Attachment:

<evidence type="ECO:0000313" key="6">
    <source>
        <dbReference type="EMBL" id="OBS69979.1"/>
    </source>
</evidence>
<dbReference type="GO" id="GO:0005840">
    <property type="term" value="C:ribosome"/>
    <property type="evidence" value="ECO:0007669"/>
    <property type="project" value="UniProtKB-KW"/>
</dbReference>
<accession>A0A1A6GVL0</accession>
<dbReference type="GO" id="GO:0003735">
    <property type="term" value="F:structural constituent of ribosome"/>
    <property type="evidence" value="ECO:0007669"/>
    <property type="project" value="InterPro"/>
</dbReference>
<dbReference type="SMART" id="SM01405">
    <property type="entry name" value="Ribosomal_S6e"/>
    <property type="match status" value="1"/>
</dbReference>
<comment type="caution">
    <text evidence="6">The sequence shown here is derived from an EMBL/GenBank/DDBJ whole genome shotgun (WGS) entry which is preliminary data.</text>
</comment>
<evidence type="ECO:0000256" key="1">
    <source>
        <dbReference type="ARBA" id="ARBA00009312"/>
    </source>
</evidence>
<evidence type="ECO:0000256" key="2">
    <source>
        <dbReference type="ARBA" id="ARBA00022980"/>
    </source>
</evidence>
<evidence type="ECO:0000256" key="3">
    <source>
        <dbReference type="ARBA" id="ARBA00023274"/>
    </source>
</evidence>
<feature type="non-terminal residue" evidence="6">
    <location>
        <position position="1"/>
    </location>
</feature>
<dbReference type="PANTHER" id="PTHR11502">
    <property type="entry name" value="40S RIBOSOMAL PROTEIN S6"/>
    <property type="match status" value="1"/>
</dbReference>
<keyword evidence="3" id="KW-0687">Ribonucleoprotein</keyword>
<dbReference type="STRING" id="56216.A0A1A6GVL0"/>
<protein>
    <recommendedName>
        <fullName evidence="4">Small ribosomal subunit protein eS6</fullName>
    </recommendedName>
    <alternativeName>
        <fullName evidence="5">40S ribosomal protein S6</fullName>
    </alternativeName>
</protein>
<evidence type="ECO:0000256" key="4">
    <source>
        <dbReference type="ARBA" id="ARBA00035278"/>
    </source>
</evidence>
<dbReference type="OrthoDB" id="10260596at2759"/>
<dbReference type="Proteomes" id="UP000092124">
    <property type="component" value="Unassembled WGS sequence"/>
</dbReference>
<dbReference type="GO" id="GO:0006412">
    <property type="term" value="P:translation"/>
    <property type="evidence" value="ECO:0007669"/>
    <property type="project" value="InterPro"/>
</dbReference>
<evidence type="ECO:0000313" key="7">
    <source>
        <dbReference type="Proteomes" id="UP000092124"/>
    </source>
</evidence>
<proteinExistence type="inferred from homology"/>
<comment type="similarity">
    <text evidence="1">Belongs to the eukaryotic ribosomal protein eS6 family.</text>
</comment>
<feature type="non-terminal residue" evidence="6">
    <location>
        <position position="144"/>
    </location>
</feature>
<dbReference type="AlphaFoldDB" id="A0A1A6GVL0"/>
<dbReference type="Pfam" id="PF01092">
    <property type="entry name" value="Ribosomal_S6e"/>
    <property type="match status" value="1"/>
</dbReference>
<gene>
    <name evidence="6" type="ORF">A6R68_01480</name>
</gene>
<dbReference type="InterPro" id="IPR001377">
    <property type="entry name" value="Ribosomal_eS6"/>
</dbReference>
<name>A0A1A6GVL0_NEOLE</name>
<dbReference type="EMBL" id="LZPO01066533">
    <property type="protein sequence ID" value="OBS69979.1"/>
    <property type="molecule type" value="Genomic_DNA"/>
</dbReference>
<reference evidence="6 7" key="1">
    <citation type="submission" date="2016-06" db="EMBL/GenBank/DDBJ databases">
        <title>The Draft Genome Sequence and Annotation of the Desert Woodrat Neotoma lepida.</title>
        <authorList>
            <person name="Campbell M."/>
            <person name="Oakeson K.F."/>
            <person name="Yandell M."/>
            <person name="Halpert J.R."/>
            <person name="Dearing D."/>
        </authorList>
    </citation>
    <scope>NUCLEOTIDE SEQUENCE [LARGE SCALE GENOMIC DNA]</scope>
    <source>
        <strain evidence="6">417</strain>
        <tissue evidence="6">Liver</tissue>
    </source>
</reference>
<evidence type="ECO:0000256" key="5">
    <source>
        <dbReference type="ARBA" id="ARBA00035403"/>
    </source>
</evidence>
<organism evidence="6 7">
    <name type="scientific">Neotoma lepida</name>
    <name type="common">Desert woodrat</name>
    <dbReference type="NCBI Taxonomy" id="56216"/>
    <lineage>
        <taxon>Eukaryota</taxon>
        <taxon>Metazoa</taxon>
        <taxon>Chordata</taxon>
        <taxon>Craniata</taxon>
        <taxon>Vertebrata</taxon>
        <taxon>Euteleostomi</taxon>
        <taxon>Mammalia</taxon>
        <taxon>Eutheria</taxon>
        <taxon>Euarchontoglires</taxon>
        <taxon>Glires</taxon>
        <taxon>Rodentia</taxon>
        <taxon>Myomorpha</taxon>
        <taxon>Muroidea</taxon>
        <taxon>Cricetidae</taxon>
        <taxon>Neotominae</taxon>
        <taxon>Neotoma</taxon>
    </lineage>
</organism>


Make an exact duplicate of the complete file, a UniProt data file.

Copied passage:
<evidence type="ECO:0000313" key="6">
    <source>
        <dbReference type="EMBL" id="OBS69979.1"/>
    </source>
</evidence>
<dbReference type="GO" id="GO:0005840">
    <property type="term" value="C:ribosome"/>
    <property type="evidence" value="ECO:0007669"/>
    <property type="project" value="UniProtKB-KW"/>
</dbReference>
<accession>A0A1A6GVL0</accession>
<dbReference type="GO" id="GO:0003735">
    <property type="term" value="F:structural constituent of ribosome"/>
    <property type="evidence" value="ECO:0007669"/>
    <property type="project" value="InterPro"/>
</dbReference>
<dbReference type="SMART" id="SM01405">
    <property type="entry name" value="Ribosomal_S6e"/>
    <property type="match status" value="1"/>
</dbReference>
<comment type="caution">
    <text evidence="6">The sequence shown here is derived from an EMBL/GenBank/DDBJ whole genome shotgun (WGS) entry which is preliminary data.</text>
</comment>
<evidence type="ECO:0000256" key="1">
    <source>
        <dbReference type="ARBA" id="ARBA00009312"/>
    </source>
</evidence>
<evidence type="ECO:0000256" key="2">
    <source>
        <dbReference type="ARBA" id="ARBA00022980"/>
    </source>
</evidence>
<evidence type="ECO:0000256" key="3">
    <source>
        <dbReference type="ARBA" id="ARBA00023274"/>
    </source>
</evidence>
<feature type="non-terminal residue" evidence="6">
    <location>
        <position position="1"/>
    </location>
</feature>
<dbReference type="PANTHER" id="PTHR11502">
    <property type="entry name" value="40S RIBOSOMAL PROTEIN S6"/>
    <property type="match status" value="1"/>
</dbReference>
<keyword evidence="3" id="KW-0687">Ribonucleoprotein</keyword>
<dbReference type="STRING" id="56216.A0A1A6GVL0"/>
<protein>
    <recommendedName>
        <fullName evidence="4">Small ribosomal subunit protein eS6</fullName>
    </recommendedName>
    <alternativeName>
        <fullName evidence="5">40S ribosomal protein S6</fullName>
    </alternativeName>
</protein>
<evidence type="ECO:0000256" key="4">
    <source>
        <dbReference type="ARBA" id="ARBA00035278"/>
    </source>
</evidence>
<dbReference type="OrthoDB" id="10260596at2759"/>
<dbReference type="Proteomes" id="UP000092124">
    <property type="component" value="Unassembled WGS sequence"/>
</dbReference>
<dbReference type="GO" id="GO:0006412">
    <property type="term" value="P:translation"/>
    <property type="evidence" value="ECO:0007669"/>
    <property type="project" value="InterPro"/>
</dbReference>
<evidence type="ECO:0000313" key="7">
    <source>
        <dbReference type="Proteomes" id="UP000092124"/>
    </source>
</evidence>
<proteinExistence type="inferred from homology"/>
<comment type="similarity">
    <text evidence="1">Belongs to the eukaryotic ribosomal protein eS6 family.</text>
</comment>
<feature type="non-terminal residue" evidence="6">
    <location>
        <position position="144"/>
    </location>
</feature>
<dbReference type="AlphaFoldDB" id="A0A1A6GVL0"/>
<dbReference type="Pfam" id="PF01092">
    <property type="entry name" value="Ribosomal_S6e"/>
    <property type="match status" value="1"/>
</dbReference>
<gene>
    <name evidence="6" type="ORF">A6R68_01480</name>
</gene>
<dbReference type="InterPro" id="IPR001377">
    <property type="entry name" value="Ribosomal_eS6"/>
</dbReference>
<name>A0A1A6GVL0_NEOLE</name>
<dbReference type="EMBL" id="LZPO01066533">
    <property type="protein sequence ID" value="OBS69979.1"/>
    <property type="molecule type" value="Genomic_DNA"/>
</dbReference>
<reference evidence="6 7" key="1">
    <citation type="submission" date="2016-06" db="EMBL/GenBank/DDBJ databases">
        <title>The Draft Genome Sequence and Annotation of the Desert Woodrat Neotoma lepida.</title>
        <authorList>
            <person name="Campbell M."/>
            <person name="Oakeson K.F."/>
            <person name="Yandell M."/>
            <person name="Halpert J.R."/>
            <person name="Dearing D."/>
        </authorList>
    </citation>
    <scope>NUCLEOTIDE SEQUENCE [LARGE SCALE GENOMIC DNA]</scope>
    <source>
        <strain evidence="6">417</strain>
        <tissue evidence="6">Liver</tissue>
    </source>
</reference>
<evidence type="ECO:0000256" key="5">
    <source>
        <dbReference type="ARBA" id="ARBA00035403"/>
    </source>
</evidence>
<organism evidence="6 7">
    <name type="scientific">Neotoma lepida</name>
    <name type="common">Desert woodrat</name>
    <dbReference type="NCBI Taxonomy" id="56216"/>
    <lineage>
        <taxon>Eukaryota</taxon>
        <taxon>Metazoa</taxon>
        <taxon>Chordata</taxon>
        <taxon>Craniata</taxon>
        <taxon>Vertebrata</taxon>
        <taxon>Euteleostomi</taxon>
        <taxon>Mammalia</taxon>
        <taxon>Eutheria</taxon>
        <taxon>Euarchontoglires</taxon>
        <taxon>Glires</taxon>
        <taxon>Rodentia</taxon>
        <taxon>Myomorpha</taxon>
        <taxon>Muroidea</taxon>
        <taxon>Cricetidae</taxon>
        <taxon>Neotominae</taxon>
        <taxon>Neotoma</taxon>
    </lineage>
</organism>